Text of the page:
Why Swamp Monsters Support David Bernhardt
The Acting Interior Secretary's confirmation hearing was already absurd. Then the Greenpeace protestors showed up.
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Let’s just say it: Thursday’s Senate confirmation hearing for acting Interior Secretary David Bernhardt was absurd. The former lobbyist for the oil, gas, and agriculture industries has barely tried to cover up the fact that he’s spent his tenure at the Department of the Interior working in the sole interest of his former clients. Just this week, news broke that he'd not only kept oil and gas permits flowing for his former clients during the recent 35-day government shutdown, but also risked the fate of over 1,200 endangered species by suppressing a scientific report that could have been detrimental to the pesticide industry. Yet Republican Senators at the hearing fell over themselves to laud Bernhardt as a model of ethical behavior.
Heck, Colorado Senator Cory Gardner (who's taken $47,000 in campaign donations from Bernhardt's former lobbying firm), even apologized to the acting secretary after Oregon Senator Ron Wyden asked the nominee if he could explain the above as anything other than flagrant corruption.
As far as swamps go, the hearing was basically knee deep in muddy water. So, when three audience members donned rubber swamp monster masks and sat behind Bernhardt in silent protest, the absurdity felt fitting.
The protest was carried out by Greenpeace activists Adrienne Lowry, Layla Anthony, and Irene Kim. For two hours, they sat silently in their masks, before security escorted them away. Eager to hear what they had to say, in character, I reached out once the hearing had wrapped up.
OUTSIDE: How should we refer to you?
SWAMP MONSTERS: We're just swamp monsters. Three of many.
Why does the swamp monster coalition support the nomination of David Bernhardt?
Us swamp monsters, we got a little worried when Trump was saying that he wanted to drain the swamp. Like, that’s us. But, when Bernhardt was nominated to run the Department of the Interior, we were overjoyed. He’s really someone who can bring our corporate interests into the government. Now there’s nothing in the way of drilling for more oil and gas. The biggest swamp monster of us all is about to become secretary of the Interior.
Wouldn’t a swamp-dwelling monster benefit from clean water?
What we really benefit from is money. With all the money that Bernhardt is going to make us, we can buy all the bottled water we need. We don’t really care about anyone else.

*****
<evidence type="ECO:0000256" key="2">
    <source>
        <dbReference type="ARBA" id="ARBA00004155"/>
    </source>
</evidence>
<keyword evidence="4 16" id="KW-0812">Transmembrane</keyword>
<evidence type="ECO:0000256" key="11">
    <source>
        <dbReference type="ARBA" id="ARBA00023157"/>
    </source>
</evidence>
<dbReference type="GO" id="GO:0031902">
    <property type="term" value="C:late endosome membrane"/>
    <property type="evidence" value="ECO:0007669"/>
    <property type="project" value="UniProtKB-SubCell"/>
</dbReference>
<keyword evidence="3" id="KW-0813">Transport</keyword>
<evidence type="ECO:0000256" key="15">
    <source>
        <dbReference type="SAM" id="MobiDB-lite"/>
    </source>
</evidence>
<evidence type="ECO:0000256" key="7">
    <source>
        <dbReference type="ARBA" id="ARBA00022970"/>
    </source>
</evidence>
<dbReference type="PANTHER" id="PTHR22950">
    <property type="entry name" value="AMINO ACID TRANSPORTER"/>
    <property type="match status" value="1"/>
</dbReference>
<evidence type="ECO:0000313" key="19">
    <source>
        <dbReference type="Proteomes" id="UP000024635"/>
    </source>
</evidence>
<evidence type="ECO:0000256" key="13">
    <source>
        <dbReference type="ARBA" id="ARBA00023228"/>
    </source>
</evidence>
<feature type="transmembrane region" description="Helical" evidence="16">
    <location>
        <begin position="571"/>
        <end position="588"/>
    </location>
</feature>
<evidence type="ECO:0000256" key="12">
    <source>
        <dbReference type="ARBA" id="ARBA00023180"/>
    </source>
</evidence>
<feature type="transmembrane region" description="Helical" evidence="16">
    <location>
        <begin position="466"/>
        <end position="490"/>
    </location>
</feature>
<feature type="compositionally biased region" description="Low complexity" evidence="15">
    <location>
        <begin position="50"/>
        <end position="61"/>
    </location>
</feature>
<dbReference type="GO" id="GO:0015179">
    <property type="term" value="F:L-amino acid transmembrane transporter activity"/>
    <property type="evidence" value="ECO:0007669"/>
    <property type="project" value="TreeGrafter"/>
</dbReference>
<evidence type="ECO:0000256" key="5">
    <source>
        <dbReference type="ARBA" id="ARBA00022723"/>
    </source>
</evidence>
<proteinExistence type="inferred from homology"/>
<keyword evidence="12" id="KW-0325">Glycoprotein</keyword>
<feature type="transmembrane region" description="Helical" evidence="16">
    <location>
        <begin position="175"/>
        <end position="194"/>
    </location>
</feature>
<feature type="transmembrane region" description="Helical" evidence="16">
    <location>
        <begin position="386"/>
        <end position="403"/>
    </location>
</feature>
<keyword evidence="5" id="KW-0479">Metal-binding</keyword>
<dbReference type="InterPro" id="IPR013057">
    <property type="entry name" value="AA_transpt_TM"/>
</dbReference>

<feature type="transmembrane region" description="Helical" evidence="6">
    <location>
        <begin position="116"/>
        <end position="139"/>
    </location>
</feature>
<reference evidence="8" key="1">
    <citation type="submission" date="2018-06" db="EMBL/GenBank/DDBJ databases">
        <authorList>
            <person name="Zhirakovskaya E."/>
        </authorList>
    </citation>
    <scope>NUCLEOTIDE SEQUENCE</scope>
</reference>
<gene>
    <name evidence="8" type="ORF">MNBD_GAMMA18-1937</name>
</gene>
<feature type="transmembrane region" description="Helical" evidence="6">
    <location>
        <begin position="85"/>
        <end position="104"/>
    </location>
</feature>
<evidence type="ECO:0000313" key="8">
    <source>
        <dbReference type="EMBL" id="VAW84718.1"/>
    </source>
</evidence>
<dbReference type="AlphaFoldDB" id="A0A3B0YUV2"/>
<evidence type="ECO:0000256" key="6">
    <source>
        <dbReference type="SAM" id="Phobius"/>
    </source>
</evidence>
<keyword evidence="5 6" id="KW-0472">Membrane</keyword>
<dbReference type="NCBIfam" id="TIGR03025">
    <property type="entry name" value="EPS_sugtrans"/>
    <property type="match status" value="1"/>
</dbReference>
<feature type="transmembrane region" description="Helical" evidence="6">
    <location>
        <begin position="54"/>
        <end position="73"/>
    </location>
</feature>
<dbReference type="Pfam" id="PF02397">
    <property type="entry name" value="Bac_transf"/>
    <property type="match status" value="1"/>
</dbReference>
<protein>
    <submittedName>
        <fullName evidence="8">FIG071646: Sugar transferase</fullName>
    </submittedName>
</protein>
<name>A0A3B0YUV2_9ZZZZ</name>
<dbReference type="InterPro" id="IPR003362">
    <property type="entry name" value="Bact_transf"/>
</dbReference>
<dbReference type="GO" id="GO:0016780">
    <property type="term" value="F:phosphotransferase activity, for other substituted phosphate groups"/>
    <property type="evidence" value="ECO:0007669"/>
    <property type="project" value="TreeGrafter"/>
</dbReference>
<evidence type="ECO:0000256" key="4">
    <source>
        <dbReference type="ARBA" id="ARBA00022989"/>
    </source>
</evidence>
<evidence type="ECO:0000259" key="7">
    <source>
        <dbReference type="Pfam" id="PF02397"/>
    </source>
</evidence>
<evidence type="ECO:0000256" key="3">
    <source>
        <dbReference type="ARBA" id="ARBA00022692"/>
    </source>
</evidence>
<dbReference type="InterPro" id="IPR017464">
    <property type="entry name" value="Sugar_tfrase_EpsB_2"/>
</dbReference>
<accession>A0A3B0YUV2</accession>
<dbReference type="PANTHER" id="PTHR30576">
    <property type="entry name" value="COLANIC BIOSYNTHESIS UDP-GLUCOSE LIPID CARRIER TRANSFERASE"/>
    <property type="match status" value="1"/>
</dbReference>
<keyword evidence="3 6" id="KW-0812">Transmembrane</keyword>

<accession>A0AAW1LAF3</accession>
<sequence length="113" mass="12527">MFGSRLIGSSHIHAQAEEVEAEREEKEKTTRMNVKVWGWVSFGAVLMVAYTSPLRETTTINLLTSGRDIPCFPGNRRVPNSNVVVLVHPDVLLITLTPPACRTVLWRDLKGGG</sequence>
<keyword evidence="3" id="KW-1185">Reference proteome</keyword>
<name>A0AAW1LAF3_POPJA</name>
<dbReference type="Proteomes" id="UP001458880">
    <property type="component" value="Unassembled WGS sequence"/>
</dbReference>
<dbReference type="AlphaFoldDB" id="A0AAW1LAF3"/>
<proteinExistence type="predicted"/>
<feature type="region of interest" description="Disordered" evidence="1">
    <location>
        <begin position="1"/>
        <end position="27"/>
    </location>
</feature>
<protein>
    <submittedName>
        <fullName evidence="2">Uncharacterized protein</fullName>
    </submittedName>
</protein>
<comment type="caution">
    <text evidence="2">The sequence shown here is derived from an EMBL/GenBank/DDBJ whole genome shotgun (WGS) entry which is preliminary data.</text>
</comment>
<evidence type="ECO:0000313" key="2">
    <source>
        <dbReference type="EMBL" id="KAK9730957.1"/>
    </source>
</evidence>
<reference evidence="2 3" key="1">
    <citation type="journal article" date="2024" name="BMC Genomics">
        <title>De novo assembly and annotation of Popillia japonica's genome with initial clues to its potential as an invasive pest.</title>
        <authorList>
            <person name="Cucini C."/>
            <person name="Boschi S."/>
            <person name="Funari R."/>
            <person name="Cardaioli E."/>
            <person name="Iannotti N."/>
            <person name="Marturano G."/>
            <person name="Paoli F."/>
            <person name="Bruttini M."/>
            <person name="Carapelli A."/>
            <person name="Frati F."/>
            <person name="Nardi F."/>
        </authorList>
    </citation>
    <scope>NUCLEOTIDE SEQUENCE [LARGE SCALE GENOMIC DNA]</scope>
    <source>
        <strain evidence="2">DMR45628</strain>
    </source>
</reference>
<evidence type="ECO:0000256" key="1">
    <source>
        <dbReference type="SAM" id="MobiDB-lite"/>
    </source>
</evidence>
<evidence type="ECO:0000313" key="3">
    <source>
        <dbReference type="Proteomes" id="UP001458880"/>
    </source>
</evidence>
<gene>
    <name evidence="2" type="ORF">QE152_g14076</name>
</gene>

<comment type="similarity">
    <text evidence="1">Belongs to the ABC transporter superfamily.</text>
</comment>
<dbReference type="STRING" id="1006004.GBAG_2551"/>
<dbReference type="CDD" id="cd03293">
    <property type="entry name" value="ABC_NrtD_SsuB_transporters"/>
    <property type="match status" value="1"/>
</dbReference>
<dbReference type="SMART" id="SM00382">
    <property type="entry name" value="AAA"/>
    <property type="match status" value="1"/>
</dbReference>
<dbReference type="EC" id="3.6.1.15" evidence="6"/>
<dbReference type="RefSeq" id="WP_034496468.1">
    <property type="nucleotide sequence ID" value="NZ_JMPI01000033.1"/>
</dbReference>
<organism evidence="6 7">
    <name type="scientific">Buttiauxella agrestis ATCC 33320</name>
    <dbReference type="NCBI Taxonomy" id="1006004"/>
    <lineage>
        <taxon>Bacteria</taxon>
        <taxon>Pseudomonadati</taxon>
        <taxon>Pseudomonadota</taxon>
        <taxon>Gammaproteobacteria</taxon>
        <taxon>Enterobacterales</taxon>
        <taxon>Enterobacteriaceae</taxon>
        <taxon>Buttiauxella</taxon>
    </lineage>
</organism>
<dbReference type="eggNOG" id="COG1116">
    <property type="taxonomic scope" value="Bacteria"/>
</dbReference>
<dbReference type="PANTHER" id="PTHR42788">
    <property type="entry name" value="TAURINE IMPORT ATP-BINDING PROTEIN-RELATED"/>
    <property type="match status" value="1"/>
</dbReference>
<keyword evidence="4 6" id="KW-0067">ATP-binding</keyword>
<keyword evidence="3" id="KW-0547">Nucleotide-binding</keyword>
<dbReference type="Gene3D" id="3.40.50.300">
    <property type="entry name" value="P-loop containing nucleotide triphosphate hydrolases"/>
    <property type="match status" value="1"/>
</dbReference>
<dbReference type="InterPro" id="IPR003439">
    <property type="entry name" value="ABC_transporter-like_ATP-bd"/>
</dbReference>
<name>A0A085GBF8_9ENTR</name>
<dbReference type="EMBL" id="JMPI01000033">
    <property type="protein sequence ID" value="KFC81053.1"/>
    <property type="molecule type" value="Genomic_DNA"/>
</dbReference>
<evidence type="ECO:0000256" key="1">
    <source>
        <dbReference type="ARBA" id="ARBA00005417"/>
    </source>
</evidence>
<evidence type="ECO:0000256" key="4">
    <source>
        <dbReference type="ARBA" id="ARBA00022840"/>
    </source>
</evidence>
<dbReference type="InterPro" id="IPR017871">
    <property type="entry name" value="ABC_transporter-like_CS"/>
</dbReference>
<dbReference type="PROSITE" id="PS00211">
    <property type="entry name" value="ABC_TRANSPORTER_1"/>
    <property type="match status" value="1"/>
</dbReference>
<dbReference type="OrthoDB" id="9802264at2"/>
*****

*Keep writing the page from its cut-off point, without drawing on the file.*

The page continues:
Is corruption something inherent in being a swamp monster or is it something swamp monsters seek out?
I don’t think swamp monsters start out corrupt; I think it’s something we’re exposed to, then adopt as our own.
As a relatively rare creature, do you not feel some sympathy for endangered species?
Maybe it’s their fault that they’re going extinct? Couldn’t they have just worked harder at avoiding becoming endangered? As swamp monsters, we really just care about ourselves.
How does one swamp monster recognize another? Is there a secret handshake?
You can really see it in their eyes, one swamp monster can definitely recognize another. Also, Google is really great. Being able to just look up someone’s background, you can tell pretty quickly if they’re a swamp monster or not.
Do you think other swamp monsters in attendance today appreciated your show of support?
Bernhardt did not seem very happy about it. He didn’t say hello. He didn’t turn around. I’m going to be honest, it was a little hurtful.
What qualities does the swamp-monster community look for in a leader?
I mean, to work as a senior lobbyist for oil and gas, and then be put in charge of public lands and water? I think it’s pretty clear that we’ve found our leader.
One of Bernhardt’s main achievements so far is a proposed budget that would slash national park funding. What specific beef do swamp monsters have with that agency?
They’re something we can’t make money off of. The parks are beautiful, but if I defund them, then I can open them up for drilling and make money. Which is the entire point of being a swamp monster.
Is there one achievement of Bernhardt’s for which you’re most proud?
The fact that a man who once sued to dismantle the Endangered Species Act is now in charge of implementing it is just the con of all cons. As a swamp monster, I think that’s great.